Hansen Family Hospital’s Board of Trustees is the lone board still meeting remotely, with each of its members connecting via Zoom from different locations. HFH CEO Doug Morse said the HFH board is always careful to adhere to Iowa’s open meeting laws.
“We are extremely aware of open meetings,” he said. “There are no gatherings above quorum for any hospital business. Even when we were discussing the future of OB, we didn’t have any meetings of more than two board members.
"Our Zoom experience has been publicly posting the meetings and what’s talked about is the normal state of affairs," Morse said. "We have just been very, very open to following open meetings laws, Zoom-wise.”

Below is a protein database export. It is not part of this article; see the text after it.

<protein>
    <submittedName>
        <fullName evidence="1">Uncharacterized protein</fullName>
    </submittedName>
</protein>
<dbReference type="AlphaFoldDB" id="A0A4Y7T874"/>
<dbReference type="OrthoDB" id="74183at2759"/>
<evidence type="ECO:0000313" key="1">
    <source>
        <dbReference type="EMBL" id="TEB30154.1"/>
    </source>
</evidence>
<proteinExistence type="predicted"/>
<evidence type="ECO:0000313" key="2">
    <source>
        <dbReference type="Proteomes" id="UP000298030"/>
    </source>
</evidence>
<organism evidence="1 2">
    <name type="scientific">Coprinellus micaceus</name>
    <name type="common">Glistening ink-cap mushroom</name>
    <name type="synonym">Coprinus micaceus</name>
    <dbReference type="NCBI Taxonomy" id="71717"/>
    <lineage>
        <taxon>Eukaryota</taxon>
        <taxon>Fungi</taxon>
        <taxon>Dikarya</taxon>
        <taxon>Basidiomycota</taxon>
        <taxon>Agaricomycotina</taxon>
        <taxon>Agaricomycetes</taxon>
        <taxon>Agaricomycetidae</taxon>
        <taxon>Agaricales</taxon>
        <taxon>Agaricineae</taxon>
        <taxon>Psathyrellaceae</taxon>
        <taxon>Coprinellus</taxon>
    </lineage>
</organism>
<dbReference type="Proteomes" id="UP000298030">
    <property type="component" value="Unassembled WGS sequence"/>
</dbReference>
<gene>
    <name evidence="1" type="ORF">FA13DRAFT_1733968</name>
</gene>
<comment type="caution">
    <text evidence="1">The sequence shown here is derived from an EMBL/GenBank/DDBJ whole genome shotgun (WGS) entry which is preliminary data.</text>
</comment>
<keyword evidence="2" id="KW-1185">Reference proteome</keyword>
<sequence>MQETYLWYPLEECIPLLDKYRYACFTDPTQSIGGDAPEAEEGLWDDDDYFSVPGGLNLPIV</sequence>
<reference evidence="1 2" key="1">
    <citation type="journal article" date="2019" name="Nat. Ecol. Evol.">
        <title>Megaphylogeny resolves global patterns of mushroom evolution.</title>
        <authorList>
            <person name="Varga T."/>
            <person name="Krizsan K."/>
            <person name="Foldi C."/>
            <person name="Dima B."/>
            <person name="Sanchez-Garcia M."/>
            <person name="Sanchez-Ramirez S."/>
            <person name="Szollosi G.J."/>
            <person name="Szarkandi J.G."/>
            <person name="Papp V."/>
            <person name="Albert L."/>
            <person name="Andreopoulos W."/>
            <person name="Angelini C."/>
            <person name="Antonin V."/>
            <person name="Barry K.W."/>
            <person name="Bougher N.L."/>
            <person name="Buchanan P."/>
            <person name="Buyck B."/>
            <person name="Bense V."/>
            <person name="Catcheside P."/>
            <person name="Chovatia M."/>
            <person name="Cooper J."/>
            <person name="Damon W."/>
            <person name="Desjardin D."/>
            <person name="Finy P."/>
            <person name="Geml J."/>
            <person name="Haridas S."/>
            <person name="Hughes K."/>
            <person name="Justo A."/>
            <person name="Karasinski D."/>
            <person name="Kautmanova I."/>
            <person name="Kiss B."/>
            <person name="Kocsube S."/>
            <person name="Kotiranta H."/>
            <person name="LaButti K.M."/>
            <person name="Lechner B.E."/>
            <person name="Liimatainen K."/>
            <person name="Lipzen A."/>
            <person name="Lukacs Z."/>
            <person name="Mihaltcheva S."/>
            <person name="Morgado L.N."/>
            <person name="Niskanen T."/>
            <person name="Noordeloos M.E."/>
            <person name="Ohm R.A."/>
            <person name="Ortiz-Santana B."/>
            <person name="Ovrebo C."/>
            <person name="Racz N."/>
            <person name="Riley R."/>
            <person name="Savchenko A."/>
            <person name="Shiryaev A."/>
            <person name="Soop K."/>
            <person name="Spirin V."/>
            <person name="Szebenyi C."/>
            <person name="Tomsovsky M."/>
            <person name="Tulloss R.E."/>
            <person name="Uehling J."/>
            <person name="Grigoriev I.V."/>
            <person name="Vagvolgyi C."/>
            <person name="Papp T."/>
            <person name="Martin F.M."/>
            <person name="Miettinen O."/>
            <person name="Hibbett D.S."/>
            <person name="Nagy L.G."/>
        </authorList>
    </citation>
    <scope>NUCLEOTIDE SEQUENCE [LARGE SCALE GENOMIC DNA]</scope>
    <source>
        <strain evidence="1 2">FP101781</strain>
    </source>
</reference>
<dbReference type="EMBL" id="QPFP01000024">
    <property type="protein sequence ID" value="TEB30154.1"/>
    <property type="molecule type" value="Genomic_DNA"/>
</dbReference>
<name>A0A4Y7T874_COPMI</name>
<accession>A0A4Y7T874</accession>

Hoffman said it wasn’t his intention to bypass open meeting laws, and he advocated for ending private chat messaging.
“I think the constructive solution to this is to disable the chat function,” he said. “Nobody can be tempted and it can’t be an issue if it’s not available."
County Attorney Meyer said Friday that the private chat function is no longer available on meetings conducted through Hardin County's Zoom account. The public chat box will still be an option, but messages posted there will be viewable to everyone logged on to participate in the meeting.